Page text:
Yale-NUS suspends ex-student council president charged with filming upskirt and shower videos of women on campus indefinitely

Yale-NUS confirmed on Thursday morning (Oct 3) that Brandon Lee Bing Xiang is its student and has been suspended.
Yale-NUS confirmed on Thursday morning (Oct 3) that Brandon Lee Bing Xiang is its student and has been suspended.PHOTO: HUMANS OF YALE-NUS / FACEBOOK

SINGAPORE - The Yale-NUS student who was charged in court on Tuesday (Oct 1) with taking upskirt videos of women and filming them showering on campus has been suspended indefinitely since March.

"Brandon Lee Bing Xiang was from the Class of 2020 and was president of the Yale-NUS Student Government from August 2017 to August 2018," the liberal arts college said on Friday. "He was immediately suspended the day after the college was notified about the incident in March 2019."

The college said that it is reviewing the case and it will mete out appropriate disciplinary actions based on the evidence on hand.

"(Lee) is on indefinite suspension during the investigation and disciplinary process," it said.

The 26-year-old allegedly used a smartphone to film at least four women, and faces 24 counts of intruding on a woman's privacy to insult her modesty.

Court documents say the offences took place between August 2017 and March 3 this year. Lee is alleged to have used his iPhone to film women showering in the dormitory by placing the phone above the cubicle doors. The upskirt offences took place in classrooms.

There were multiple victims and not all have been identified.

 
 
 
 

Professor Joanne Roberts, executive vice-president of academic affairs at Yale-NUS College, said on Thursday that the college has contacted the affected female students to render support.

She added that the college takes a serious view of allegations of sexual misconduct and has in place a process to address such matters, as well as support systems to ensure the psychological well-being of students.

When cases of sexual misconduct are formally reported to the college, an investigation is conducted and disciplinary action meted out where appropriate, she said.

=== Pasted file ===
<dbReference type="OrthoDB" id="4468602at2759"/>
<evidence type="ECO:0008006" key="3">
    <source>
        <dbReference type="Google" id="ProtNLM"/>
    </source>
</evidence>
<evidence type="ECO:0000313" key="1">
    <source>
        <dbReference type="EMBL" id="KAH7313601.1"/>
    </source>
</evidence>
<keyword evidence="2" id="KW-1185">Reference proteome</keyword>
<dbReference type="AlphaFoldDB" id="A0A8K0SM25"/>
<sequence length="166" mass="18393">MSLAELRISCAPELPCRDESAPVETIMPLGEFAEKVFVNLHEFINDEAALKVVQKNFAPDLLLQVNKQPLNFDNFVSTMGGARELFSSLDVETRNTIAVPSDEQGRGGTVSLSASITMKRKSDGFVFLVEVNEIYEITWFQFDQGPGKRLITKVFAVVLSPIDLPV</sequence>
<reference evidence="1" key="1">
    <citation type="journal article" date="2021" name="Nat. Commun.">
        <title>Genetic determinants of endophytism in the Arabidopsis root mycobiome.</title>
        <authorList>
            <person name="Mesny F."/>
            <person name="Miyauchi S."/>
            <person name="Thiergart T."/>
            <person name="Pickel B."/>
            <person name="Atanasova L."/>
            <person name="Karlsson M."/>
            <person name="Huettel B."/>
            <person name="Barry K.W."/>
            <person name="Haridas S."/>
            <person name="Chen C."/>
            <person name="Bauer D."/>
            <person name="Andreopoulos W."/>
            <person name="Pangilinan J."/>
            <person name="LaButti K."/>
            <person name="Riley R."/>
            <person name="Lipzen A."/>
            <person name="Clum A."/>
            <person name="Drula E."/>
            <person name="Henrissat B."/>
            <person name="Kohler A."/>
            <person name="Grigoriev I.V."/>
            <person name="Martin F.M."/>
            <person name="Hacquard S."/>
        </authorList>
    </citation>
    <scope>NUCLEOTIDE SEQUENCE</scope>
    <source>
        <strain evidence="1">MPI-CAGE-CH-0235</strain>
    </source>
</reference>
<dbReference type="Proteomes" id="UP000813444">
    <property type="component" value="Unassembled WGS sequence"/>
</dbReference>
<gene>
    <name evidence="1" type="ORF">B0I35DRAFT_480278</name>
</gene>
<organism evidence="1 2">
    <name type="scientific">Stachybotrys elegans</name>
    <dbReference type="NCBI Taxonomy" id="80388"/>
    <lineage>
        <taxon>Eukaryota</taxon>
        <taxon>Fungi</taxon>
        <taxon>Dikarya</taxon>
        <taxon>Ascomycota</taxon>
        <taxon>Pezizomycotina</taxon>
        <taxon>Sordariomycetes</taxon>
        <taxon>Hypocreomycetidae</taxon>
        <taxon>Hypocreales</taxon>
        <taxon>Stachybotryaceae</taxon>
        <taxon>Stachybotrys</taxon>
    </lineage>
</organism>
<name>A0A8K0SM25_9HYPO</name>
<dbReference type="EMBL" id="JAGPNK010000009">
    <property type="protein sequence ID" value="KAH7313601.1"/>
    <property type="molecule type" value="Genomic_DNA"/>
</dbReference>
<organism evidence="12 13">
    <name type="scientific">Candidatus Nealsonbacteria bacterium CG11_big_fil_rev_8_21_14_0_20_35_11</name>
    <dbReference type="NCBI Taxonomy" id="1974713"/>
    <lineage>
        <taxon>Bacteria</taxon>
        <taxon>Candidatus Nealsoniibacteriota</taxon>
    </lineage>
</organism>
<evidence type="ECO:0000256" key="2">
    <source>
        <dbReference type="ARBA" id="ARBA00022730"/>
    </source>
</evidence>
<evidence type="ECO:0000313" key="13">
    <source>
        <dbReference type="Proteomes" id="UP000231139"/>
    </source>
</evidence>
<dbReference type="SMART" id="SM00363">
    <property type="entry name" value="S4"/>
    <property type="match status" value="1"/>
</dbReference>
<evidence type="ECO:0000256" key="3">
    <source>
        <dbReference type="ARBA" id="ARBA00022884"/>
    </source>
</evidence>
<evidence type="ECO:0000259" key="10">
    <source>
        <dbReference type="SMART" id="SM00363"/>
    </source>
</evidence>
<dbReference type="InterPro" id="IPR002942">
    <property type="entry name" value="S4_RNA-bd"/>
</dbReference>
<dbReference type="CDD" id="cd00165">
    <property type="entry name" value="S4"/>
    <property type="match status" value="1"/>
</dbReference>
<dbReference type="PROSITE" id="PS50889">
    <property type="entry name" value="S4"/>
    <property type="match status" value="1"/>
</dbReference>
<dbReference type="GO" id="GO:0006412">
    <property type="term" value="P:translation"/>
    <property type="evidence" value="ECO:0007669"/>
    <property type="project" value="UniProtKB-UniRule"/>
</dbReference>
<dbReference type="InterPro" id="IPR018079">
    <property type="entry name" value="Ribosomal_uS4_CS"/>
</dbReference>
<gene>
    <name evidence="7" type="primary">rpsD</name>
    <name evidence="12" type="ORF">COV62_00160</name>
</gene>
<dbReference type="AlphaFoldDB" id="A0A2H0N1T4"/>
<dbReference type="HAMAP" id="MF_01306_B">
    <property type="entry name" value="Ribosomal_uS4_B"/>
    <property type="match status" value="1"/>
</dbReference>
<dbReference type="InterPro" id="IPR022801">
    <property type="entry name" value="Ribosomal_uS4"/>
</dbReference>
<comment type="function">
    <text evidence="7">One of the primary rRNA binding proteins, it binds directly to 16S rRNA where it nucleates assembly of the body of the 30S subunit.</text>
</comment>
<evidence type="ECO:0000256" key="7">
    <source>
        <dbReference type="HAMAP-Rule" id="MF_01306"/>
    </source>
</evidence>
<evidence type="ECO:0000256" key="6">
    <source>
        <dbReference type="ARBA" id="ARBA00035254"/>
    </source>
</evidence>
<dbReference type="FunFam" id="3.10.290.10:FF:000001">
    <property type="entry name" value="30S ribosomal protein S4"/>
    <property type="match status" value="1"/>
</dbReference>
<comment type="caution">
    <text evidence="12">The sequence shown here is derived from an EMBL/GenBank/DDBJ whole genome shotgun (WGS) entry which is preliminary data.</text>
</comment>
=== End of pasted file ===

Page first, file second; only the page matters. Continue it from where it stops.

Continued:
Security measures are also in place to protect students on campus, she added.

Students can report sexual misconduct incidents to their residential college adviser, a senior student who mentors and supports first-year students.

They can also report an incident to their residential college's dean's fellows, rectors and assistant deans, said Prof Roberts.

There is also a full-time staff member in the dean of students' office, whose responsibilities include overseeing these processes, she said.

Affected students also have access to an on-campus counselling support network that comprises psychologists, counselling centre staff and residential staff.

In May this year, the National University of Singapore announced that it has increased the number of  security guards at hostels, will be adding hundreds of closed-circuit television cameras, and will better secure toilets and shower cubicles.

These measures came after the NUS came under fire for how it handled sexual offences involving its students. In April, undergraduate Monica Baey, 23, took to social media to express her frustration after she was filmed showering in Eusoff Hall by fellow student Nicholas Lim, also 23.

Information on Lee online showed that he was among the first batch of 20 Singapore Sports School student-athletes on the through-train Republic Polytechnic-Singapore Sports School Diploma in Sports and Leisure Management programme. He graduated in May 2014 with a 3.94 grade point average and received the Yale-NUS Dean's Scholarship (Philosophy, Politics and Economics).

He started his tertiary education at Yale-NUS in 2016 after completing national service.

 

He also represented Singapore at the 2009 Asian Youth Games held here and won a silver and a bronze in bowling events.

Lee returns to court on Oct 22.

For each charge of insulting a woman's modesty, offenders can be jailed for up to a year and fined.